Title: SQL Server 2000 Programming by Example
Author: Fernando G. Guerrero and Carlos Eduardo Rojas
Publisher: Que (2001)
My introduction to relational databases occurred well before I started using SQL Server. What I've been looking for is information that would allow me to gain the in-depth knowledge about using SQL Server that I already possess for other relational database systems. As a .NET programmer, or a database programmer on any other platform, we often find ourselves in the role of a "reluctant dba". And thanks to the ease with which SQL Server can be managed, we've always been able to work through our problems using the online books and other references. However, personally I've always wanted to know more of the SQL Server implementation specifics. This book addresses my specific needs for this information about using SQL Server 2000.
The foreword warns us that we should already be familiar with database systems, but that specific knowledge of Transact-SQL is not required. After reading this book, I now feel that I have greater insight into using Transact-SQL--and my stored procedures are already more concise and much more efficient
Sometimes "by example" books can be tedious with long, repetitive samples. The authors have done a fairly good job of keeping the samples short and to the point, while still providing the details necessary to thoroughly understand the topic being presented.
I still use the SQL Server online documentation, but at least now I know what it is I'm looking for and have several additional examples to follow.
SQL Server 2000 Programming by Example
- 1. Relational Database Management Systems and SQL Server
- 2. Elements of Transact-SQL
- 3. Working with Tables and Views
- 4. Querying and Modifying Data
- 5. Querying Multiple Tables: JOINs
- 6. Optimizing Access to Data: Indexes
- 7. Enforcing Data Integrity
- 8. Implementing Busi9ness Logic: Programming Stored Procedures
- 9. Implementing Complex Processing Logic: Programming Triggers
- 10. Enhancing Business Logic: User-Defined Functions (UDF)
- 11. Using Complex Queries and Statements
- 12. Row-Oriented Processing: Using Cursors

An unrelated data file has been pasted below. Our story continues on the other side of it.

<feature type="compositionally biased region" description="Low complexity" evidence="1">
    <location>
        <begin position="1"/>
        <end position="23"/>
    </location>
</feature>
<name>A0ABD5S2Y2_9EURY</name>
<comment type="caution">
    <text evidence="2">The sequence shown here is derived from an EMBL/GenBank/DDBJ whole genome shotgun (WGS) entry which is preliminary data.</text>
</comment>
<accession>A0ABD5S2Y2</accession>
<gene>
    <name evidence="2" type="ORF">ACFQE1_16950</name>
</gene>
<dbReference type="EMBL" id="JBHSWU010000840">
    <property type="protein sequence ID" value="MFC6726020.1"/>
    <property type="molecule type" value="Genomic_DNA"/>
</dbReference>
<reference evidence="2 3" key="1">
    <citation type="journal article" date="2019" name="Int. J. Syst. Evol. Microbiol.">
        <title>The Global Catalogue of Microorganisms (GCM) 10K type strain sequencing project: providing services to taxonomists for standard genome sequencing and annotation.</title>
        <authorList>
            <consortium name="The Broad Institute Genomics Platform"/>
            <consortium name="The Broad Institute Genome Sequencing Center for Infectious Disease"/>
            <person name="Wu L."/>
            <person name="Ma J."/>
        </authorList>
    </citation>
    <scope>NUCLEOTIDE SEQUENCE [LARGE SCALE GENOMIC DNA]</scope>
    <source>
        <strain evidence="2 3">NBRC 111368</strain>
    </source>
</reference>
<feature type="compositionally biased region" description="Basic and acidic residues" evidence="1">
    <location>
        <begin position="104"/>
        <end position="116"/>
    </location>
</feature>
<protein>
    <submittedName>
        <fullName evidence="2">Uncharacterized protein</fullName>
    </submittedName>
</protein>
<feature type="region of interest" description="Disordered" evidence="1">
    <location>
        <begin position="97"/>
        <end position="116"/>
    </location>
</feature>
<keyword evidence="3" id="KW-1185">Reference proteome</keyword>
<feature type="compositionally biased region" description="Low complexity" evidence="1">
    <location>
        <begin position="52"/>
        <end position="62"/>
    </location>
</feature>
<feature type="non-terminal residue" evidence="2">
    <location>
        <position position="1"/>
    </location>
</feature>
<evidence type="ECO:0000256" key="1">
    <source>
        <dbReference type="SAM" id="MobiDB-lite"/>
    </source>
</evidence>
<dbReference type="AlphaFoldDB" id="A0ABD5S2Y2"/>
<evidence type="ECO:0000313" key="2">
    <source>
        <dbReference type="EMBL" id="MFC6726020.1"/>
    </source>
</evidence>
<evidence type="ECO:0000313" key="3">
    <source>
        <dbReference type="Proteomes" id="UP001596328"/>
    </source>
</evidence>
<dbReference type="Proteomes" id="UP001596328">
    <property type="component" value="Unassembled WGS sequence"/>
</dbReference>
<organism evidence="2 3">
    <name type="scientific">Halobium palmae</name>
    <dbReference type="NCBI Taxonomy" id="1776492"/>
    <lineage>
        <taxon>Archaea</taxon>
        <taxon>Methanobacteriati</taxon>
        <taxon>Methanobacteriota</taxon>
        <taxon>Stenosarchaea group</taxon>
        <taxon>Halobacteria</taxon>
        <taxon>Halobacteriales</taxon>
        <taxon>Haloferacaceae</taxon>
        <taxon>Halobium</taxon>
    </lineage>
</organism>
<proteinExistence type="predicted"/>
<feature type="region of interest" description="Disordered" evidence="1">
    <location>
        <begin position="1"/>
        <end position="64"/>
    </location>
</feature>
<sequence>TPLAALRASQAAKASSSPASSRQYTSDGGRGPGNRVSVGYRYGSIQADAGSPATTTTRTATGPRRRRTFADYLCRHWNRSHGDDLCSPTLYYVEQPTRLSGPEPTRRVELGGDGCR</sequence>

- 13. Maintaining Data Consistency: Transactions and Locks
- 14. Transferring Data to and from SQL Server
- 15. Working with Heterogeneous Environments: Setting Up Linked Servers
- A. Using SQL Server Instances
- B. Using SQL Query Analyzer
The first few chapters contain the introductory view of relational database management systems. The basics of using Enterprise Manager and the Query Analyzer are explained throughout the book. As the book gets into the details of the SQL language, the specifics of the SQL Server implementation are also explained. There is a great description of how SQL Server implements indexes and how they should be used by the database programmer.
Many of my questions regarding the SQL Server implementation of nested stored procedures and triggers were finally answered. There is a very complete presentation of implementing business logic, including constraints, stored procedures, triggers and user-defined functions.
The book also includes a complete presentation of SQL Server's implementation of transactions, locking and setting isolation levels. And for the "reluctant dba", a chapter that includes a fairly complete description of transferring data to and from SQL Server. The final chapter deals with linked servers and distributed processing.
This book is a great tutorial and reference for database programmers who want in-depth information on using SQL Server 2000.
Steve Sharrock - www.AspAlliance.com/shark / www.SharkCode.com